ADVERTISING, as with every form of media, is in a revolutionary stage where the ability to respond to real-time data is critical to how a company can continue growing its business, according to global advertising powerhouse, M&C Saatchi.
"Social media doesn't help you very much but it can destroy you very quickly. People use social media to seek the truth and bring testimony to what a company claims it delivers and what it really delivers. If you lie, you'll die. So how you respond and advertise real time is key to your campaign's success," said Chris Jaques, chief executive officer of M&C Saatchi Asia.
"When we launched in Malaysia, Facebook did not exist, so what will happen in another 10 years is difficult to anticipate. Whatever it is, it is up to us to diligently overcome," he said, noting that Malaysia is now the third biggest market for the group in terms of profit at a billing size of about RM170 million year-on-year.
"In Malaysia, the mobile is a great transforming force. Mobile consumption is growing rapidly and I feel that within the next three years, mobile will be the driving force."
"We know what we're playing with and we will change and adapt," he said by way of underlining the agency's tenacity in overcoming challenges.
This year marked the 10th anniversary of the agency in Malaysia. Being the third biggest market after the United Kingdom and Australia, M&C Saatchi group chief executive David Kershaw sees growing potential for the company in the future.
"Chris touched on the changing landscape of mobile usage and advertising in Malaysia. That is something we definitely will meet headfirst and capitalise on but moving forward, we are also looking to tap into marketing and public relations," he said.
"We struck gold when we landed Celcom Axiata eight years ago and we're looking to add more companies and government-linked companies to our creative portfolio."
"Advertising differs by region and country but what's constant is that we must always tap into the cultural sensitivities and norm of that particular country to completely drive a point home. There are some markets where an image of shock could work but there are some that won't, so before we could advertise or campaign anywhere, we strategise and understand the cultural norm," said Kershaw.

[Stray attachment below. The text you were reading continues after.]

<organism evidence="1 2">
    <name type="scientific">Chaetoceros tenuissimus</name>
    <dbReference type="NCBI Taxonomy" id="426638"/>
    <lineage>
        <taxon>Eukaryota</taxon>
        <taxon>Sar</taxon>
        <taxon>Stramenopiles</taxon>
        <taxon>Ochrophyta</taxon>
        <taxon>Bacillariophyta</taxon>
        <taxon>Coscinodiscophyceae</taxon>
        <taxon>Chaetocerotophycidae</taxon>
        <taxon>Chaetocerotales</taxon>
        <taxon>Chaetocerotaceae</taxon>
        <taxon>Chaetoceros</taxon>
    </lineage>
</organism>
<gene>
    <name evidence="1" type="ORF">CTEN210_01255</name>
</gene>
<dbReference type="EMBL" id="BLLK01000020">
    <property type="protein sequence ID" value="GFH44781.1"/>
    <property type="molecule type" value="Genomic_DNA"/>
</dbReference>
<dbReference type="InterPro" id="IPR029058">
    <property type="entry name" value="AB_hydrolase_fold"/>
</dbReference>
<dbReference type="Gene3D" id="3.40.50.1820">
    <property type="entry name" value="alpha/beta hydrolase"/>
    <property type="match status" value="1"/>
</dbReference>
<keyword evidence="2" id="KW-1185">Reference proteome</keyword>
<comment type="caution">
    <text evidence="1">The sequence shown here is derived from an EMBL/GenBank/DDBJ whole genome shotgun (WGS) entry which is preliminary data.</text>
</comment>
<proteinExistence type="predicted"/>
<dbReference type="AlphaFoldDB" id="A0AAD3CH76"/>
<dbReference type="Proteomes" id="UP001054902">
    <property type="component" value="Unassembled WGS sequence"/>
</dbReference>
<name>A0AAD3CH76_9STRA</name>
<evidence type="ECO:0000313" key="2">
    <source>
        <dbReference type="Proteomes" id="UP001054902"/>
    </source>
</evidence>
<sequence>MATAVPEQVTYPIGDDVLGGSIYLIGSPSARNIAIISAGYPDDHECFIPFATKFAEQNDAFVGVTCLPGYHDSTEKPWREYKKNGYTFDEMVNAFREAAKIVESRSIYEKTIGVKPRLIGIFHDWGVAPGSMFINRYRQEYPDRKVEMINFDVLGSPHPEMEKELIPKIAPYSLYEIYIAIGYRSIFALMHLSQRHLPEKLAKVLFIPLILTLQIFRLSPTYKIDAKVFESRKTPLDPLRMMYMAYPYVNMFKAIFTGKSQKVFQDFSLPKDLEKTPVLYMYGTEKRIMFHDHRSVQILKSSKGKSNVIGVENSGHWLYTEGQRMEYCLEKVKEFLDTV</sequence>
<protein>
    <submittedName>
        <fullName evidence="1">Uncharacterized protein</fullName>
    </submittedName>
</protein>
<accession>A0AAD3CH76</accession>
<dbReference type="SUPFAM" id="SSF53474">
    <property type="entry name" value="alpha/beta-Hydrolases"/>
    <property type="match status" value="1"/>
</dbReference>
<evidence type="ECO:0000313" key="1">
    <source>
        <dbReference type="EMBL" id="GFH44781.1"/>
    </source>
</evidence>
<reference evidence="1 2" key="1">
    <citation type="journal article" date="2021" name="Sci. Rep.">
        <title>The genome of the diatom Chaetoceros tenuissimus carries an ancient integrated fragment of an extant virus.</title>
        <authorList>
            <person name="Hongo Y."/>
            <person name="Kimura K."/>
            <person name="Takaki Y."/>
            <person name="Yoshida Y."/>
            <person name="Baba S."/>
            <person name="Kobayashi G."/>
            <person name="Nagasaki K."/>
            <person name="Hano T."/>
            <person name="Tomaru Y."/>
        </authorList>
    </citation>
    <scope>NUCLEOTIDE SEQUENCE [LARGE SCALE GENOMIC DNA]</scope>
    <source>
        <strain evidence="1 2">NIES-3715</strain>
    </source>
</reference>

"In Malaysia, there are all kinds of sensitivities - cultural, religious, racial and stringent regulations. This does hinder the creative process but it doesn't halt it. Many a time, thinking in the box had helped us break out of the box to come up with a revolutionary campaign," said Datin Sharifah Menyalara Hussein, managing director of M&C Saatchi Malaysia.
Meanwhile, Jeremy Sinclair, M&C Saatchi Worldwide chairman said: "Asia is as creatively developed as the West but culturally, I see that change is dramatically ongoing and Malaysia is on the right path. In my view, no matter what campaign we run or how clever it is, it will have no value unless we tap into the cultural consciousness of the people. So half our job is to understand the consumer culture and that we don't do is to apply our Western mentality on to other markets because that won't be as successful."
"Our motto has always been brutal simplicity of thought. If you can't get a point across, it simply means you're confused. The key to a good advertising campaign is to tap into the existing culture of a region and building on what already exists," he added.
Jaques, Kershaw, Sinclair and Kate Bristow, chief strategy officer of M&C Saatchi Los Angeles, were all present in Kuala Lumpur to celebrate Malaysia office's 10th anniversary yesterday.